Madrid, 14 (European press)
The cluster was named “HPC1001” and was discovered by Nikolaj Selassen, a master’s student at DTU Space (Denmark University of Technology) and a member of the Cosmic Dawn Center (DAWN), a collaboration between the Niels Bohr Institute and DTU Space.
“Clusters of galaxies early in the history of the universe are very rare. Only two of them have been found so far. Our discovery is interesting not only because HPC1001 is one of the most distant groups, but also because it is the most compact galaxies identified so far in our universe,” explains Shuowen. Jin, one of Sillassen’s collaborators.
While some galaxies are actively forming stars, others suddenly stop forming new stars. One of the main goals of the Cosmic Dawn Center is to investigate the causes and evolution of this stage.
Also in this context, HPC1001 has proven to be a treasure chest: “Surprisingly, the most massive galaxy member in this structure is ‘dying’: its star-forming activity is declining,” says Georgios Magdis, associate professor at DAWN and study co-author.
“This is an important indicator of the evolution of megastructures, and if confirmed, HPC1001 would be the first structure discovered in its maturation stage.”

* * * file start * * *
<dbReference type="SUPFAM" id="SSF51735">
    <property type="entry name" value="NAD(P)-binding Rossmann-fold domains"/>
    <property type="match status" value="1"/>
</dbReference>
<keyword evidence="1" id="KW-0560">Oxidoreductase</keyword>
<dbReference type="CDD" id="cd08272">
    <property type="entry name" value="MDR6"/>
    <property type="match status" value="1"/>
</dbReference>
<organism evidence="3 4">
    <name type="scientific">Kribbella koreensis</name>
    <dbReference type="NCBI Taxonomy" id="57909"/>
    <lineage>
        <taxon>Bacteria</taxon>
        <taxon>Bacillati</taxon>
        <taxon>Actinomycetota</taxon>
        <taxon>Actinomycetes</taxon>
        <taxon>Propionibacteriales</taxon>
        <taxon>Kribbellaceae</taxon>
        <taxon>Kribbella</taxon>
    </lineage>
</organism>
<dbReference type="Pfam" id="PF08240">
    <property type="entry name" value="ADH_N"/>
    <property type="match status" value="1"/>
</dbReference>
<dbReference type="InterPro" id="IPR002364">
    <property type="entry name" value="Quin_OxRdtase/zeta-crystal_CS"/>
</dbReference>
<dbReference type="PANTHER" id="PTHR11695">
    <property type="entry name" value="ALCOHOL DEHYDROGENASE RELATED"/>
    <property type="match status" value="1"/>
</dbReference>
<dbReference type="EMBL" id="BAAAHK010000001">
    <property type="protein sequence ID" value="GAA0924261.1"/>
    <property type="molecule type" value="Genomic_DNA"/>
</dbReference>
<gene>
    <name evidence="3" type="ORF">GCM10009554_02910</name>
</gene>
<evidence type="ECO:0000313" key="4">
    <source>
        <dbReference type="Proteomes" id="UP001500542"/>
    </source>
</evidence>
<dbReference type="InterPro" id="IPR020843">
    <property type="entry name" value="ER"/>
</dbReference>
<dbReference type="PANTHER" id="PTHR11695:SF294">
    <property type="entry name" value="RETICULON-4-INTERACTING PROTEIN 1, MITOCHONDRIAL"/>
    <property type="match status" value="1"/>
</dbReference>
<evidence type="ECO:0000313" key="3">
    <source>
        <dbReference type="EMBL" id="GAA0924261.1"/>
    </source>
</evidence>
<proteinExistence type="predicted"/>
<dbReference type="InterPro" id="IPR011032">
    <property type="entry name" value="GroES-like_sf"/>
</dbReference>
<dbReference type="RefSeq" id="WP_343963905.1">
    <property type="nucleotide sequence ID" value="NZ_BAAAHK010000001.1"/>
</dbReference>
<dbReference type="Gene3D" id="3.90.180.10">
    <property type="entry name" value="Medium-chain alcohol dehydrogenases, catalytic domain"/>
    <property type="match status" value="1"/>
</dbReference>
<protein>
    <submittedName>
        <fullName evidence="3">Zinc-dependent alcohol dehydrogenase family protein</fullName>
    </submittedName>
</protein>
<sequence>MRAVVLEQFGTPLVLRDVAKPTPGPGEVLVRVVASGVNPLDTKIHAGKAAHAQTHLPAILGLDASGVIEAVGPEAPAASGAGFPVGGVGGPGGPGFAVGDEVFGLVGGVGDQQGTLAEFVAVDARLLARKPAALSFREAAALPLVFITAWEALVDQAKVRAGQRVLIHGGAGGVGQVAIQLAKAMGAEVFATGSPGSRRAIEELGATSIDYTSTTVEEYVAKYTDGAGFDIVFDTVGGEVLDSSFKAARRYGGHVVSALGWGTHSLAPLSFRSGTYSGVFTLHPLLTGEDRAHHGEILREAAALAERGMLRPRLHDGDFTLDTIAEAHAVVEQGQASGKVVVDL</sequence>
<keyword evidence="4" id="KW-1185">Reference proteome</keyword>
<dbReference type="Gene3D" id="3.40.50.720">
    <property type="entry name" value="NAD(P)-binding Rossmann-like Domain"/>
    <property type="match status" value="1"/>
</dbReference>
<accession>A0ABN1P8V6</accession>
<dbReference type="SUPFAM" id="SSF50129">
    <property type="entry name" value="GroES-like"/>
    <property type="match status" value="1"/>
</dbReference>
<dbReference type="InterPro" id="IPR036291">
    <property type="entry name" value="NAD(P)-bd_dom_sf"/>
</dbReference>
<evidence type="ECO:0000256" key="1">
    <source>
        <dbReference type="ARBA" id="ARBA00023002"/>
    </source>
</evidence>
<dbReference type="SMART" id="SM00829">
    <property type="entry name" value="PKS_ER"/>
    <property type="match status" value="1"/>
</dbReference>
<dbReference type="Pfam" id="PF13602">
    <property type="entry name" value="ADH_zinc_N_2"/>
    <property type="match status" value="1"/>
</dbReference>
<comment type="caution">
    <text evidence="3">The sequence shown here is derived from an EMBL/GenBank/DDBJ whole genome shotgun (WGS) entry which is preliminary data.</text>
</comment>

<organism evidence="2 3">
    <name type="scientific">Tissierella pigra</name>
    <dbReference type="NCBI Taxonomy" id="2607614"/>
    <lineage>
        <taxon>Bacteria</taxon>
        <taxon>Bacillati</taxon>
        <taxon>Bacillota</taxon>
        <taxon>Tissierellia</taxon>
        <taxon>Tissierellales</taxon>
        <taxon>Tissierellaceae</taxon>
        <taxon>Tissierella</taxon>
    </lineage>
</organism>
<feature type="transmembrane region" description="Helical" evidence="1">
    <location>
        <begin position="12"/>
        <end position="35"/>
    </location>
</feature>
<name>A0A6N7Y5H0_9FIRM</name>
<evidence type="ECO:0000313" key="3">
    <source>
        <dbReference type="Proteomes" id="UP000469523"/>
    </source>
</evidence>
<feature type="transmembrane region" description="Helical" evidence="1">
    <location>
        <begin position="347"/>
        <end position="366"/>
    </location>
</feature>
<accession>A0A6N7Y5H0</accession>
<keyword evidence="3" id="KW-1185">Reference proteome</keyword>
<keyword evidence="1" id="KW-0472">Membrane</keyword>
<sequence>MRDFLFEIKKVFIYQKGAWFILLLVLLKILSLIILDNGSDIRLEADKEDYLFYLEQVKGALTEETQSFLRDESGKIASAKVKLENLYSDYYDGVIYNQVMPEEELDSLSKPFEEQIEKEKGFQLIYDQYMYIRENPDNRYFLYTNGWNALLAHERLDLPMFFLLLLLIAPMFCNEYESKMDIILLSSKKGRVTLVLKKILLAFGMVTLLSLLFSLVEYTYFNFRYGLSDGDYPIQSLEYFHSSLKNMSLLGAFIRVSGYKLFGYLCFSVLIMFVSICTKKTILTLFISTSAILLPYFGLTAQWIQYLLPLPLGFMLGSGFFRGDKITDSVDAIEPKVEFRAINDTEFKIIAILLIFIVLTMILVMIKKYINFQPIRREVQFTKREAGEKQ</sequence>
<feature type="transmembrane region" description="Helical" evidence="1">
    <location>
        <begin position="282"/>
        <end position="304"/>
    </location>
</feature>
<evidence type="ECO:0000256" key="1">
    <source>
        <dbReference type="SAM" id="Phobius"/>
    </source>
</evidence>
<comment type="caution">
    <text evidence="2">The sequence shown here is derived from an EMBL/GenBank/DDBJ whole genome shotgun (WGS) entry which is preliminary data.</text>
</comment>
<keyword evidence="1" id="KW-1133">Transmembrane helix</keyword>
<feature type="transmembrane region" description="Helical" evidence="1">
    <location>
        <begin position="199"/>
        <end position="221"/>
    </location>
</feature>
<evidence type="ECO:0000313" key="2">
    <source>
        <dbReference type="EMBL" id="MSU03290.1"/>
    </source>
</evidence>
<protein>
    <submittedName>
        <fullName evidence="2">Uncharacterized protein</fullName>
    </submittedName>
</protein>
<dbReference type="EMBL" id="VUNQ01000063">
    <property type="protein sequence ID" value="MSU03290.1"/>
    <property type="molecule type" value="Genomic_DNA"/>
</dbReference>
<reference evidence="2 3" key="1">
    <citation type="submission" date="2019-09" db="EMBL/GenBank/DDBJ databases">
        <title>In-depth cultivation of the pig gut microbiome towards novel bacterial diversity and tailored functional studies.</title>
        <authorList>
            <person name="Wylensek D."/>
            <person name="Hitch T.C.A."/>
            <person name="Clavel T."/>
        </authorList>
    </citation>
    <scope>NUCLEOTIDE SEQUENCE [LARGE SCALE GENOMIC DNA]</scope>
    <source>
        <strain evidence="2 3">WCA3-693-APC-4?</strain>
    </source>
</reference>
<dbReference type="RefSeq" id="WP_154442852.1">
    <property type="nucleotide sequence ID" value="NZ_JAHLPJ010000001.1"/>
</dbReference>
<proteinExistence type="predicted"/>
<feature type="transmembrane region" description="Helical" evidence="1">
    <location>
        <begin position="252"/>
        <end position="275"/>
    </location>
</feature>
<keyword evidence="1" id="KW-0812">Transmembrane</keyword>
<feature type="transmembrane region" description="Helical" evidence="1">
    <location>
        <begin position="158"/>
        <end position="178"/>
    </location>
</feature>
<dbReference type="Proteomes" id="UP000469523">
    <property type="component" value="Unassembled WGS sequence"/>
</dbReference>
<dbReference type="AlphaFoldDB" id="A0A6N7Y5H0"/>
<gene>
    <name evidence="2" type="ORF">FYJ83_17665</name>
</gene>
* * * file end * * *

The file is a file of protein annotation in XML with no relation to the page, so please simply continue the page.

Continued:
The distance and “back time” to HPC1001 is determined by a somewhat uncertain technique based on the observed colors of individual galaxies. To confirm their measurements, astronomers will follow up their discovery with more precise spectroscopic observations.
These future observations, obtained from the Atacama Large Millimeter Array in Chile and the Northern Millimeter Extended Array in France, as well as other astronomical facilities, will reveal the full nature of this structure, including whether HPC1001 will remain a small group or eventually evolve into A huge collection of up to 1000 galaxies.
The results have been accepted for publication in the Journal of Astronomy and Astrophysics.
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